But it's not just television writers who love birds. In her 1994 book on writing, Bird by Bird, writer Anne Lamott tells an anecdote about how her 10-year-old brother struggled to complete a book report about birds for school. He was overwhelmed by the materials he was presented with. Her father, also a writer, told the boy that he just needed to approach the report in a simple way, saying, "Bird by bird, buddy. Just take it bird by bird." It's become a popular creative axiom, a phrase that can turn seemingly complicated projects into a set of approachable tasks. Lamott uses it as a way to demystify the writing process.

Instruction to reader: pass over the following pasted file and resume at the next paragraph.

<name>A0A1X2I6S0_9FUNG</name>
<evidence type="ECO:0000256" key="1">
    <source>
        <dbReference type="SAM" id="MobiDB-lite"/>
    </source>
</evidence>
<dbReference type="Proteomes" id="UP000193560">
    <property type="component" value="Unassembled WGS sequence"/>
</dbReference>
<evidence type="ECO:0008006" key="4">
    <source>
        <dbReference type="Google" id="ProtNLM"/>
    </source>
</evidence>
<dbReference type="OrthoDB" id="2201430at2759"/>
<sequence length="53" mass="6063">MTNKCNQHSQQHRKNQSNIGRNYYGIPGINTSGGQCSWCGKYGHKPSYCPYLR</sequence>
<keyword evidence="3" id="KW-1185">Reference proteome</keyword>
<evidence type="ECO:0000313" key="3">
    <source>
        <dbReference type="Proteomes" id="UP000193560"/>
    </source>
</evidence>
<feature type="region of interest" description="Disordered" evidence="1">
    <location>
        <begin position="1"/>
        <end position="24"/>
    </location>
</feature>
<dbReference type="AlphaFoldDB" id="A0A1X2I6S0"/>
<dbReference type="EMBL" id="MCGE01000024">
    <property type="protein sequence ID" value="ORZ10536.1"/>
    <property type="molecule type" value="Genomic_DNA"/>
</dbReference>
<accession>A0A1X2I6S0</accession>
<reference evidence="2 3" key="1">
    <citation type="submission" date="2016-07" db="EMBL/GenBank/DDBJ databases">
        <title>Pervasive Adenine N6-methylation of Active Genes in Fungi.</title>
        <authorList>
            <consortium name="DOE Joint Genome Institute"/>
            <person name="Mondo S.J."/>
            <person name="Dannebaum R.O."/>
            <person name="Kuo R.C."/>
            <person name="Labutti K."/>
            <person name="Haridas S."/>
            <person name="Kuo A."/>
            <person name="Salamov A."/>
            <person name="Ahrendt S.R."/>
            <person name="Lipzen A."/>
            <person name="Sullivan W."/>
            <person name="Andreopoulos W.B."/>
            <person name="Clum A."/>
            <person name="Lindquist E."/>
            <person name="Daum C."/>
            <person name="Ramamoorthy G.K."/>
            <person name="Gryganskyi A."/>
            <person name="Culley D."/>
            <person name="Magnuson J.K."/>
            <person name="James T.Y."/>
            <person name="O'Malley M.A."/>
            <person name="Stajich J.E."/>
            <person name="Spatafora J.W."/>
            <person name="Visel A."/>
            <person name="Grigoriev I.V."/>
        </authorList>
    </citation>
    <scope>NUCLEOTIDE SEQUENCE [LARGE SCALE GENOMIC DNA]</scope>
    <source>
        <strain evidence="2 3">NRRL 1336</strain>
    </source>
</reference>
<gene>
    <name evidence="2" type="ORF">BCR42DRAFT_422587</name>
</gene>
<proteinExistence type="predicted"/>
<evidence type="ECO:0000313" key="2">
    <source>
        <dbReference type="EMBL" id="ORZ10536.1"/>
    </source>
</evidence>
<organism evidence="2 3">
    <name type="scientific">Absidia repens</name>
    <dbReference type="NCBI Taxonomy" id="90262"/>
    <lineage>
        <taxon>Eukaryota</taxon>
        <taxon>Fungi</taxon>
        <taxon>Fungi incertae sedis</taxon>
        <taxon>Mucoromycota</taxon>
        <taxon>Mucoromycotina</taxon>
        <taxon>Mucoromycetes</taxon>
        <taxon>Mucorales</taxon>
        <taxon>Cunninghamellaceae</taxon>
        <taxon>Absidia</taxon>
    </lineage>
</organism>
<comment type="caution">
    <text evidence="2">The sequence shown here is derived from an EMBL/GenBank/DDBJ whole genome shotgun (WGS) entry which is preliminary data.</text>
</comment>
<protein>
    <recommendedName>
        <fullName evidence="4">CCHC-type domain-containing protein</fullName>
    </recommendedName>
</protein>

Critics of Westworld might say that the show struggles to take things "bird by bird." This is a series that roared out the gate with four densely plotted, theory-heavy, and often confounding episodes of television. (If these are birds, they are very, very big birds.) But, if "Contrapasso" had a slight edge over its predecessors, it was in the way the episode sat in moments and did normal television show things, like show us two low-level workers having a stupid conversation about ham sandwiches. It gave us an adventure to a dangerous town. It gave us a showdown between two of the show's biggest stars. It did basic bird things.